The course of our daily lives has change so much in the last 40ty years as to make down towns obsolete. people complain about parking. Down towns were designed with no parking because many people used to live down town. Women shopped during the day. Now women work all day and downtowns are closed at 5:50 pm. Even refrigerators were small and people bought food every day, If you live in a small town you will notice that there were small stores on practically every city block. An older long retired saleman pointed out these buildings to me were he would deliver pencils, pens, tissue paper, writing paper,ect. That stuff is sold in one isle at Walmart. Walmart isn't the culprit, Its stubborn business owners, chambers of commerce,city councils , who would'nt change with the times. I have always belived that Down town have to reinvent them selves around the type of places that people need there like the Post office, mailing , social security office , things that cater to older or retired people who may be home all day. Also when me and my family of five got in the car to shop it takes about 10 minutes before somebody has to go to the bath room. All of the businesses in my down town say "No Public Restroom" thank god for walmart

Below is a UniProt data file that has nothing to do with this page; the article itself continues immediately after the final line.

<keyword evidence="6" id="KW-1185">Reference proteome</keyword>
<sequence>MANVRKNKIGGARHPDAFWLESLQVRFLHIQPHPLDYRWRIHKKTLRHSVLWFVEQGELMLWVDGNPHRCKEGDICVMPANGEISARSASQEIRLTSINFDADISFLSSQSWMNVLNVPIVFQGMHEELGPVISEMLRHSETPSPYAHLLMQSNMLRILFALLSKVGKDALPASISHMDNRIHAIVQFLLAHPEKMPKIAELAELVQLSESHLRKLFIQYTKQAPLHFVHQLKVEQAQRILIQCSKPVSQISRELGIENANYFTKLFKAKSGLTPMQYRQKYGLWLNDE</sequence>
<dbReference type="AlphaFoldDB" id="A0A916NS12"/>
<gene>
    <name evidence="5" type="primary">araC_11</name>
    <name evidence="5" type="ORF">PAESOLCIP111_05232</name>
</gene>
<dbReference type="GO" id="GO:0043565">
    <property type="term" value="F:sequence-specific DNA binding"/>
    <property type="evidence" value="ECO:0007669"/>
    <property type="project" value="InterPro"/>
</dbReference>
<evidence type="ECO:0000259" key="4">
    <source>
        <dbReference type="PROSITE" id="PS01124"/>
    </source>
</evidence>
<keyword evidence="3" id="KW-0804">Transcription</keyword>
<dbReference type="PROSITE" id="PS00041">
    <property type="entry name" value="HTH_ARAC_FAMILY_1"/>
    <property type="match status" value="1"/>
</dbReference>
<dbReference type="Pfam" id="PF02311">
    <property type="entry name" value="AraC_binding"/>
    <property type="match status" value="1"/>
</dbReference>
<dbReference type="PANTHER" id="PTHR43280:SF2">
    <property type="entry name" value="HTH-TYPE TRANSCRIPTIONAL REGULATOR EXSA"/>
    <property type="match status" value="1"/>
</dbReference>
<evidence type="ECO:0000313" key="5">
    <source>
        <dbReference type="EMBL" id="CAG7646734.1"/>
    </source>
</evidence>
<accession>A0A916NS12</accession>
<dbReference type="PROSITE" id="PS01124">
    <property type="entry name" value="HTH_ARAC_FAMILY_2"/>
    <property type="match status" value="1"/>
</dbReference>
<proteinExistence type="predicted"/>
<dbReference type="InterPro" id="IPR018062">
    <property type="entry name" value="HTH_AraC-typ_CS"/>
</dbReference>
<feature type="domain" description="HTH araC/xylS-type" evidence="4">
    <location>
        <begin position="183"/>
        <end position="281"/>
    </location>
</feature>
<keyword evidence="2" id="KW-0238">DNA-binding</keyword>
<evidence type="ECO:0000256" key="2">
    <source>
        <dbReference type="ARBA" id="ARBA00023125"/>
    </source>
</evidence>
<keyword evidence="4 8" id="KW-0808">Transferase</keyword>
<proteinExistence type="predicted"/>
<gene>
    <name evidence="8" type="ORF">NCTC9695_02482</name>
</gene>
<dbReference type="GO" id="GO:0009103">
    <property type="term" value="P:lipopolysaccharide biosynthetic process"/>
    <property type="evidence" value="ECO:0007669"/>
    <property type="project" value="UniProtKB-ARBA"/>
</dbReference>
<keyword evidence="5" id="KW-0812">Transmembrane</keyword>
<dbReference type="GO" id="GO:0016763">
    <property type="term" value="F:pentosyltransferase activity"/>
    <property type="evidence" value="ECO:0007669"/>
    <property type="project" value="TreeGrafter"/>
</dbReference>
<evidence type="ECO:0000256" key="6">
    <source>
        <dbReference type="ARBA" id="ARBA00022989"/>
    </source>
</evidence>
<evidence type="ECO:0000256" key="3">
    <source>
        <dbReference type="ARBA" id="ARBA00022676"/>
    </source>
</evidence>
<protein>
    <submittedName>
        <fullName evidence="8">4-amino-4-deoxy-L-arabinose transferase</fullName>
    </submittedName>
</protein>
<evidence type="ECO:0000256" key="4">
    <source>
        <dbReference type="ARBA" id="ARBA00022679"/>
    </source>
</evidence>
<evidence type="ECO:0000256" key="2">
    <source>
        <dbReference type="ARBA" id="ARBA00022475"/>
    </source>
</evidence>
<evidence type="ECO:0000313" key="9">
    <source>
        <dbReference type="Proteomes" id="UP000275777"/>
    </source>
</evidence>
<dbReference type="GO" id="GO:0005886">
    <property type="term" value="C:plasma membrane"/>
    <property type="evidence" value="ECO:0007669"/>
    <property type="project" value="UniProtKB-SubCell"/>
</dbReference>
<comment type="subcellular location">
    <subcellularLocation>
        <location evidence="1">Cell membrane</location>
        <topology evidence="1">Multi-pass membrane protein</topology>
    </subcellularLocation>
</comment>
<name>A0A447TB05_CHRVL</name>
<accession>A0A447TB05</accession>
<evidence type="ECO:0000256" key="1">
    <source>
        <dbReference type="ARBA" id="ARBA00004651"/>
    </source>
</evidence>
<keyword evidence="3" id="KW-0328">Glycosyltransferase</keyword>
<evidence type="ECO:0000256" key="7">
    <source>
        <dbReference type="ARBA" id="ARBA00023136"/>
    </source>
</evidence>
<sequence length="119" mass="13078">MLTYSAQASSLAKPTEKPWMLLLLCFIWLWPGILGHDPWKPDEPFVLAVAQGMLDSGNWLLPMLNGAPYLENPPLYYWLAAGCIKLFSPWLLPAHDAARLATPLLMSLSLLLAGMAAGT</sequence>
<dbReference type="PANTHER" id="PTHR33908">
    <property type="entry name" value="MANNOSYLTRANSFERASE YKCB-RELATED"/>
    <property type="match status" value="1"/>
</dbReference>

You are right. Even with the banks. Most banks used to be based in small towns or counties. Now everything is on a national level.
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Old 02-22-2009, 04:21 PM
 
Location: Somewhere out there
18,288 posts, read 20,813,997 times
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thriftylefty very good points. I only see one problem putting all things downtown for elderly and disabled it would be hard for them to walk to each place. Unless you have a complex downtown that held them all under one roof.